It's called "Shadow IT", and it's a problem that has now cost a British university £120,000 (over US $160,000) following a serious security breach.

"Shadow IT" is the phenomenon whereby staff inside your organisation take it upon themselves to perform duties that should really be carried out by the legitimate IT department. Maybe staff in your marketing department, for instance, are frustrated that the IT team cannot build them a microsite in time for a campaign - and so they take it upon themselves to build their own.

The problems are obvious to anybody who has worked in IT security. Who will ensure that the microsite built by the marketing department will be properly configured, won't harbour vulnerabilities, will be properly patched as new exploits come to light...?

And that appears to be pretty much what happened at the University of Greenwich in London.

Back in 2004, the University of Greenwich allowed a student and an academic to build a bespoke microsite on a webserver. The microsite allowed delegates at a training conference to upload their papers.

However, the microsite was not removed or updated with security patches after the conference was over.

Nine years later, in 2013, the microsite was first compromised.

And then, in 2016, the microsite was attacked on multiple occasions by hacker who exploited SQL injection vulnerabilities to gain access to an account with sufficient privileges to upload known PHP exploits.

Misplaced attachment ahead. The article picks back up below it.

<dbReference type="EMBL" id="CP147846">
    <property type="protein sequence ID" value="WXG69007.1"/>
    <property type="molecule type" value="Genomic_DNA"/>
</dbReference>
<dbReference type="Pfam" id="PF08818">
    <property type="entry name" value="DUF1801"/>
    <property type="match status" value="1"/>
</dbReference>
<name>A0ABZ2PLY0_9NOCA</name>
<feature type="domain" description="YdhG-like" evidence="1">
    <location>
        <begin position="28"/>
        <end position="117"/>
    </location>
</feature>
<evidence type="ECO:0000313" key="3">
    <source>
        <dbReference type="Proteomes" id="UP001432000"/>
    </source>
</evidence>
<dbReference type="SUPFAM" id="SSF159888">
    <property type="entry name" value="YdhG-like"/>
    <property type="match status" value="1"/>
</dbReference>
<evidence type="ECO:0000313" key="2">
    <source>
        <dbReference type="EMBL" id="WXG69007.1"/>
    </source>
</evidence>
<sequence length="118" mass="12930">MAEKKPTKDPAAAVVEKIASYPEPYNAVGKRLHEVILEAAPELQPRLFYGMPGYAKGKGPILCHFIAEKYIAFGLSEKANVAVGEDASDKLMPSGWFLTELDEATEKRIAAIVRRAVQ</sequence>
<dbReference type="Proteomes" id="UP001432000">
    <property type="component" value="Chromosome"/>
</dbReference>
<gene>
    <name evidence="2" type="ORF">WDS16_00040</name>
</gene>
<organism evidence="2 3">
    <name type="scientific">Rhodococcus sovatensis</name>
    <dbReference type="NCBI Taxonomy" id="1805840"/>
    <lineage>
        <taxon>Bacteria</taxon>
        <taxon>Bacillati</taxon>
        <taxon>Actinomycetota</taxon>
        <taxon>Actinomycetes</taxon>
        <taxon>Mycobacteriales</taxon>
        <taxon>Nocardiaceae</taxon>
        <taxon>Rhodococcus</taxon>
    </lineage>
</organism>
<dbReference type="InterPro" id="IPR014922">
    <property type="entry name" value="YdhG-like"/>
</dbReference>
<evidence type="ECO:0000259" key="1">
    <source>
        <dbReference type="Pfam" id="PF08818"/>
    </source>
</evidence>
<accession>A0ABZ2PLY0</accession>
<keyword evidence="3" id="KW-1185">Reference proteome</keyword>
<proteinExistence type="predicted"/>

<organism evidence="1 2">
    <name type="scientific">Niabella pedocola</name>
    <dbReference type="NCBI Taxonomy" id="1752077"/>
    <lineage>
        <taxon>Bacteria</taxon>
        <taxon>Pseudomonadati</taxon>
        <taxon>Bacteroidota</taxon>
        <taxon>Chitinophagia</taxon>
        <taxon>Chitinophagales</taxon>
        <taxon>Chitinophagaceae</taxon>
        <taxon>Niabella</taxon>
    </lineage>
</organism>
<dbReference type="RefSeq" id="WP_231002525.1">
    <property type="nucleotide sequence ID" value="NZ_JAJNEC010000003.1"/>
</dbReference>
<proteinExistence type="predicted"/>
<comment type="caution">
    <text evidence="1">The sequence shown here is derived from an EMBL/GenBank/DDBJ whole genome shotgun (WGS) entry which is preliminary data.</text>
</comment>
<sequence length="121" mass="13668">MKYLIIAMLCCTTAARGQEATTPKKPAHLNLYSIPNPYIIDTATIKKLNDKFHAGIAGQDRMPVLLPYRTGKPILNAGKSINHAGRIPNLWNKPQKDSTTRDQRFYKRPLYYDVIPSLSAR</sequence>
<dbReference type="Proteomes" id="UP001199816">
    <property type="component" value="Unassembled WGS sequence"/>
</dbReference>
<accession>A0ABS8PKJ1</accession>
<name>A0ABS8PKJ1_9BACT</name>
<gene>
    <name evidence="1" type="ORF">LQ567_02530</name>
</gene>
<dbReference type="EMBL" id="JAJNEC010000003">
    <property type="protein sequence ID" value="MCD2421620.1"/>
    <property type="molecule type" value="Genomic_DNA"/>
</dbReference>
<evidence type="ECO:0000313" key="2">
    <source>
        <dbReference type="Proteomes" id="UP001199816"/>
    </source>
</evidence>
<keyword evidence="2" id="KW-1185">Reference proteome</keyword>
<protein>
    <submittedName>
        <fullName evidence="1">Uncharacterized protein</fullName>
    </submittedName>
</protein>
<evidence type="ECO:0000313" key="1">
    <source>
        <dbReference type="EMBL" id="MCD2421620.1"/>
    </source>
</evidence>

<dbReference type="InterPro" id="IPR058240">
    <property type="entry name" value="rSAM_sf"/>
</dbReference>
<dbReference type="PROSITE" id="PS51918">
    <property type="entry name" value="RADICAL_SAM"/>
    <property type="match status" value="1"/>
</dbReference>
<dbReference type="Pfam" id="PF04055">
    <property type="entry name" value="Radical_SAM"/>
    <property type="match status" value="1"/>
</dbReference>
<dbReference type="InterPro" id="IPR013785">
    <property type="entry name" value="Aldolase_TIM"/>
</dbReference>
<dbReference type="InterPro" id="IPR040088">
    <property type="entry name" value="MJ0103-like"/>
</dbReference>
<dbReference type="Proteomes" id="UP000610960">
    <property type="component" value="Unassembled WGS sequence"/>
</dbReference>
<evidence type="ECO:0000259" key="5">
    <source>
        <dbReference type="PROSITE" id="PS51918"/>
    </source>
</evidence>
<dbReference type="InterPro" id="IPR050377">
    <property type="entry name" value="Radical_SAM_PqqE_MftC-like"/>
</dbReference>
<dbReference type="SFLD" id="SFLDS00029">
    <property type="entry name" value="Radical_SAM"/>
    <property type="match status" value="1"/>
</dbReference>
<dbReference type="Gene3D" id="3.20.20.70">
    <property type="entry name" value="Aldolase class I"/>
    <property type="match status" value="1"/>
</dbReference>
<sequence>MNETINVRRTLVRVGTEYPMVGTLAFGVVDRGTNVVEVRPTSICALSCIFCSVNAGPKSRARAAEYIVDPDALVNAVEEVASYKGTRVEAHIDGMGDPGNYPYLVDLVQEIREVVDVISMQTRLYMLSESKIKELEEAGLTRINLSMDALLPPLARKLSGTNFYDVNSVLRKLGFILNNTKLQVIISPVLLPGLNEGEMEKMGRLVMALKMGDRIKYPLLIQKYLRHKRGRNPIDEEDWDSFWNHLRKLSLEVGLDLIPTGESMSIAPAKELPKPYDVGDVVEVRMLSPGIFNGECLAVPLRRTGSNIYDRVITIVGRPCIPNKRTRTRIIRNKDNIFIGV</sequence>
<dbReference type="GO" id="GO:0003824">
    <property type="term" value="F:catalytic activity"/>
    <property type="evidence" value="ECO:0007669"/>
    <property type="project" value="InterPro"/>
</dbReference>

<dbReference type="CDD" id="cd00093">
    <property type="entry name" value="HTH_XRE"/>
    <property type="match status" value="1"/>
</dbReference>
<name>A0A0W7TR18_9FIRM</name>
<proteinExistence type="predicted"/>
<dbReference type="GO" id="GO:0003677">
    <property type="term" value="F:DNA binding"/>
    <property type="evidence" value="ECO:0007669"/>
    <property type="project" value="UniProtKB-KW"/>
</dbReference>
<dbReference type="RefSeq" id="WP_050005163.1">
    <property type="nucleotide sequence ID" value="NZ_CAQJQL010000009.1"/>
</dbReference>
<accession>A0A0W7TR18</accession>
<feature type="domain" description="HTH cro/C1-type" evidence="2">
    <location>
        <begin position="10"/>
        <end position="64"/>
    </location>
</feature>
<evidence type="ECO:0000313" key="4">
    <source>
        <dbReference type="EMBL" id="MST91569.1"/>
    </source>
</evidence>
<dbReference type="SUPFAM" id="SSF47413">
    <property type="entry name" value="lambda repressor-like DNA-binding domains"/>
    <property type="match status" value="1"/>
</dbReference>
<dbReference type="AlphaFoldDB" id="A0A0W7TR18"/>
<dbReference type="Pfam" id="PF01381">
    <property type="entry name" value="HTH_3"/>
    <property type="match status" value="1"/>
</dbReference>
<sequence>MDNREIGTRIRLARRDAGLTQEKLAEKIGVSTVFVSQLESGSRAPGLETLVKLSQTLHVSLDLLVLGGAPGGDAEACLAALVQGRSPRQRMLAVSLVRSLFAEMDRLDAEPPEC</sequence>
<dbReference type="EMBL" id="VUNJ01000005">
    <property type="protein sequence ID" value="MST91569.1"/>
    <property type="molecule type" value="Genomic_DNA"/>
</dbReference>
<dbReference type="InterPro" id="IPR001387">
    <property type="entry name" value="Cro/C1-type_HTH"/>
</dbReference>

As the Information Commissioner's Office (ICO) describes in its official report, the hackers were now able to access other areas of the web server, including databases containing personal information (such as names, addresses, phone numbers, and email addresses) of approximately 20,000 students, alumni, staff, external examiners, applicants, and event attendees.

Some of those individuals compromised also had sensitive details of their physical or mental health problems, learning difficulties, and staff sickness records exposed.

Stolen data were posted by the attacker on Pastebin shortly afterwards to publicise the attack; however, it appears the University first realised there had been a breach on June 8, 2016.

In its findings, the ICO found that the university had failed to put in place appropriate technical and organisational measures to ensure - as far as possible - that a security breach would not occur.

The ICO's Steve Eckersley explained that the University of Greenwich had received a fine of £120,000 because of the substantial damage and substantial distress caused by the breach:

"Whilst the microsite was developed in one of the University’s departments without its knowledge, as a data controller it is responsible for the security of data throughout the institution.

"Students and members of staff had a right to expect that their personal information would be held securely and this serious breach would have caused significant distress. The nature of the data and the number of people affected have informed our decision to impose this level of fine."

Let this be a lesson to other organisations. Keep a very careful eye on what your staff may be doing without your knowledge, and ensure that any IT project had proper supervision to ensure that it is built securely, maintained and - as appropriate - closed down responsibly if no longer required.

The ICO has said that if the University of Greenwich pays its fine by June 15, 2018 and turns down its right to appeal, it will reduce the penalty by 20% to £96,000 (US $130,000).